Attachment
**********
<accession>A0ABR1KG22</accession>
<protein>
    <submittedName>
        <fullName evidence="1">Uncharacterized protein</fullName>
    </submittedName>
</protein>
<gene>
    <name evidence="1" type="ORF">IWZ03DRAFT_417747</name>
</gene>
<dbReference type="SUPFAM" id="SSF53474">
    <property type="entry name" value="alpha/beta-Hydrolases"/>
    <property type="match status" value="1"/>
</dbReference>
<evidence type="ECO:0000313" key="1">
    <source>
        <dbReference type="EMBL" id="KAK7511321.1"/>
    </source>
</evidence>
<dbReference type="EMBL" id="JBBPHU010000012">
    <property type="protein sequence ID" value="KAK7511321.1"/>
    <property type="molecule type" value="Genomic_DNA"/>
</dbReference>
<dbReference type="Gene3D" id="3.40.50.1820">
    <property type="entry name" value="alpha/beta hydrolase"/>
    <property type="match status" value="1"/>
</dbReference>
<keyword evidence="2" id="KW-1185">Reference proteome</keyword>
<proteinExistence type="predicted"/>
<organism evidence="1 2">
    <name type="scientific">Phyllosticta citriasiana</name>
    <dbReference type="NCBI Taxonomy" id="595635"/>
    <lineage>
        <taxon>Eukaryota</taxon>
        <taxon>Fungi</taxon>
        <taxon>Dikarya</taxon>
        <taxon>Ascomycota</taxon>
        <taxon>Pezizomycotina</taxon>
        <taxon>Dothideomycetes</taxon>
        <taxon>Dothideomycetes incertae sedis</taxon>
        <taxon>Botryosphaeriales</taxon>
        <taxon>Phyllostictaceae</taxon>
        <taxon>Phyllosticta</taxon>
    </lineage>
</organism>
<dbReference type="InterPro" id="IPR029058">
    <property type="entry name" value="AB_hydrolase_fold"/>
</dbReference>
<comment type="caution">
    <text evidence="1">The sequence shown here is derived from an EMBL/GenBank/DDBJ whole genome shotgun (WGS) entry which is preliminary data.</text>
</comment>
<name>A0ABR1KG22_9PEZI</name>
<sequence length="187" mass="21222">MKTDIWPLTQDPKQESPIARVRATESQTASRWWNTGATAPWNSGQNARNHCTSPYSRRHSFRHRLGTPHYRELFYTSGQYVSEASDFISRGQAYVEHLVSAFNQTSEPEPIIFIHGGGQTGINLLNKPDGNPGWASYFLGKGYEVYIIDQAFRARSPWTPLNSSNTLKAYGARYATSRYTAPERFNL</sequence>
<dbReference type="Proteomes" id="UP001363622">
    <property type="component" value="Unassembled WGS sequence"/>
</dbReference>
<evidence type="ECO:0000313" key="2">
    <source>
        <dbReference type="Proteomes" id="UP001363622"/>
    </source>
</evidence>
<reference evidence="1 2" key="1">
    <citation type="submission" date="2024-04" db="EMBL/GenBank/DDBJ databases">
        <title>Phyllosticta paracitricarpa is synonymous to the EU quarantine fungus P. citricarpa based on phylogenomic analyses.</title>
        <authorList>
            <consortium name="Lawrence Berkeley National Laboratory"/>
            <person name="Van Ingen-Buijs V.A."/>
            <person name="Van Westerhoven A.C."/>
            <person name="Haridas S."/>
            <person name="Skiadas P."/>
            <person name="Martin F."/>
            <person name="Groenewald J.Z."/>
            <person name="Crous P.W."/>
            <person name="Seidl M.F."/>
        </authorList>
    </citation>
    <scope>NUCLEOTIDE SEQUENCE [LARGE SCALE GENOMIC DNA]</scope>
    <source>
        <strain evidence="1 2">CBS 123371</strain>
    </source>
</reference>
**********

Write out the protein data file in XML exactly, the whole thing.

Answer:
<accession>A0ABR1KG22</accession>
<protein>
    <submittedName>
        <fullName evidence="1">Uncharacterized protein</fullName>
    </submittedName>
</protein>
<gene>
    <name evidence="1" type="ORF">IWZ03DRAFT_417747</name>
</gene>
<dbReference type="SUPFAM" id="SSF53474">
    <property type="entry name" value="alpha/beta-Hydrolases"/>
    <property type="match status" value="1"/>
</dbReference>
<evidence type="ECO:0000313" key="1">
    <source>
        <dbReference type="EMBL" id="KAK7511321.1"/>
    </source>
</evidence>
<dbReference type="EMBL" id="JBBPHU010000012">
    <property type="protein sequence ID" value="KAK7511321.1"/>
    <property type="molecule type" value="Genomic_DNA"/>
</dbReference>
<dbReference type="Gene3D" id="3.40.50.1820">
    <property type="entry name" value="alpha/beta hydrolase"/>
    <property type="match status" value="1"/>
</dbReference>
<keyword evidence="2" id="KW-1185">Reference proteome</keyword>
<proteinExistence type="predicted"/>
<organism evidence="1 2">
    <name type="scientific">Phyllosticta citriasiana</name>
    <dbReference type="NCBI Taxonomy" id="595635"/>
    <lineage>
        <taxon>Eukaryota</taxon>
        <taxon>Fungi</taxon>
        <taxon>Dikarya</taxon>
        <taxon>Ascomycota</taxon>
        <taxon>Pezizomycotina</taxon>
        <taxon>Dothideomycetes</taxon>
        <taxon>Dothideomycetes incertae sedis</taxon>
        <taxon>Botryosphaeriales</taxon>
        <taxon>Phyllostictaceae</taxon>
        <taxon>Phyllosticta</taxon>
    </lineage>
</organism>
<dbReference type="InterPro" id="IPR029058">
    <property type="entry name" value="AB_hydrolase_fold"/>
</dbReference>
<comment type="caution">
    <text evidence="1">The sequence shown here is derived from an EMBL/GenBank/DDBJ whole genome shotgun (WGS) entry which is preliminary data.</text>
</comment>
<name>A0ABR1KG22_9PEZI</name>
<sequence length="187" mass="21222">MKTDIWPLTQDPKQESPIARVRATESQTASRWWNTGATAPWNSGQNARNHCTSPYSRRHSFRHRLGTPHYRELFYTSGQYVSEASDFISRGQAYVEHLVSAFNQTSEPEPIIFIHGGGQTGINLLNKPDGNPGWASYFLGKGYEVYIIDQAFRARSPWTPLNSSNTLKAYGARYATSRYTAPERFNL</sequence>
<dbReference type="Proteomes" id="UP001363622">
    <property type="component" value="Unassembled WGS sequence"/>
</dbReference>
<evidence type="ECO:0000313" key="2">
    <source>
        <dbReference type="Proteomes" id="UP001363622"/>
    </source>
</evidence>
<reference evidence="1 2" key="1">
    <citation type="submission" date="2024-04" db="EMBL/GenBank/DDBJ databases">
        <title>Phyllosticta paracitricarpa is synonymous to the EU quarantine fungus P. citricarpa based on phylogenomic analyses.</title>
        <authorList>
            <consortium name="Lawrence Berkeley National Laboratory"/>
            <person name="Van Ingen-Buijs V.A."/>
            <person name="Van Westerhoven A.C."/>
            <person name="Haridas S."/>
            <person name="Skiadas P."/>
            <person name="Martin F."/>
            <person name="Groenewald J.Z."/>
            <person name="Crous P.W."/>
            <person name="Seidl M.F."/>
        </authorList>
    </citation>
    <scope>NUCLEOTIDE SEQUENCE [LARGE SCALE GENOMIC DNA]</scope>
    <source>
        <strain evidence="1 2">CBS 123371</strain>
    </source>
</reference>